Tips For Reading Teachers, Part One

Reading is an essential life skill.  Without the ability to read, a person cannot function independently and successfully in society, as it affects all areas of life.  People begin to read at a young age, with some reading by the time they are just five or six, and others struggling to read successfully until eight or nine years of age.  As a reading teacher, it can often be challenging to work with children when they struggle to read.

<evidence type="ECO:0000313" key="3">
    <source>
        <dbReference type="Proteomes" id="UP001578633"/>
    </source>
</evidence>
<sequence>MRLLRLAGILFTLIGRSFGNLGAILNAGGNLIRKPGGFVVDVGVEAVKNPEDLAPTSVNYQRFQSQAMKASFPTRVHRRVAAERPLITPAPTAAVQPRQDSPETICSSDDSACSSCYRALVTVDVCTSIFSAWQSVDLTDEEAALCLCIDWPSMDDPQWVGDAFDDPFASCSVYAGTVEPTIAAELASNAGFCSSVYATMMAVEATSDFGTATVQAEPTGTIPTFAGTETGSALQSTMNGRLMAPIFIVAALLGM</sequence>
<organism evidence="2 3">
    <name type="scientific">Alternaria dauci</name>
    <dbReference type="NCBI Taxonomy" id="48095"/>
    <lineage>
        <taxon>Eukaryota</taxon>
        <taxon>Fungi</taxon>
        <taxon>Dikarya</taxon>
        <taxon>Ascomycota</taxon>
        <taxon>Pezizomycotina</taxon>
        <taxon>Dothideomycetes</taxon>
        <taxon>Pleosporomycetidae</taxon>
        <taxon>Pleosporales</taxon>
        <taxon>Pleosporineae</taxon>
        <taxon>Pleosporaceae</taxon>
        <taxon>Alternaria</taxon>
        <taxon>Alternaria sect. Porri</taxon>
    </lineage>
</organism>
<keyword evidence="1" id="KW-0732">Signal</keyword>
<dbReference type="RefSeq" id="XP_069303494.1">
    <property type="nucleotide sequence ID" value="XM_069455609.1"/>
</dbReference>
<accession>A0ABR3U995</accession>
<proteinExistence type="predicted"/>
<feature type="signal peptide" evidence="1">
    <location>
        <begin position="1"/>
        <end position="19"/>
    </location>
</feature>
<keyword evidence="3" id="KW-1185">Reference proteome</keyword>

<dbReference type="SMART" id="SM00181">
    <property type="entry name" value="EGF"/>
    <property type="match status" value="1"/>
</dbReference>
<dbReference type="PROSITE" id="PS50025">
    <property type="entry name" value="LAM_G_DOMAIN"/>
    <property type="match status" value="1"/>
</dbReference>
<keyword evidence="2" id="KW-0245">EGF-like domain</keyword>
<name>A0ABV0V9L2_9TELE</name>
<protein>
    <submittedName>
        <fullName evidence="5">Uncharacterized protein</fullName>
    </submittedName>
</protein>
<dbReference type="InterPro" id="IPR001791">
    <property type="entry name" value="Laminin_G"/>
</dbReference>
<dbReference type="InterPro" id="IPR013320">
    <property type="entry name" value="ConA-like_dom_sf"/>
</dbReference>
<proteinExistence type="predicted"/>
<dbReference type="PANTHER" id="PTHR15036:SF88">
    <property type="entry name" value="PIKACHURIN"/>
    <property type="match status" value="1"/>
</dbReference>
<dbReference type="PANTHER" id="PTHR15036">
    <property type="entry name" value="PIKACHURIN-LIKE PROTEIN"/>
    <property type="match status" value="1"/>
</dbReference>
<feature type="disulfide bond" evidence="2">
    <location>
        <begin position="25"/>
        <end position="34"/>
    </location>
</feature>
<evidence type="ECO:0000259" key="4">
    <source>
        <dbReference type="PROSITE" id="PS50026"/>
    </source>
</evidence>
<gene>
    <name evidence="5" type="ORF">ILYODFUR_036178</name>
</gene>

The first step in teaching a child to read is to determine what reading level they are at.  If they are able to read books that have a few words on every page, then stick with books that only have that many words.  If they can read books with a few sentences on a page, then give them books with only so many sentences.  Many people try to present children with more challenging books in an attempt to get them to work harder and improve their reading level faster, but all that serves to do is intimidate the child, and frustrate them even more, making it more likely for them to adopt a defeatist attitude, as well as a negative attitude towards reading.  If a child reads two books with 50 words each, then they are getting the same practice as if they had read one book with 100 words, however, they will feel as though they have accomplished more because they have read two books, as opposed to only one book.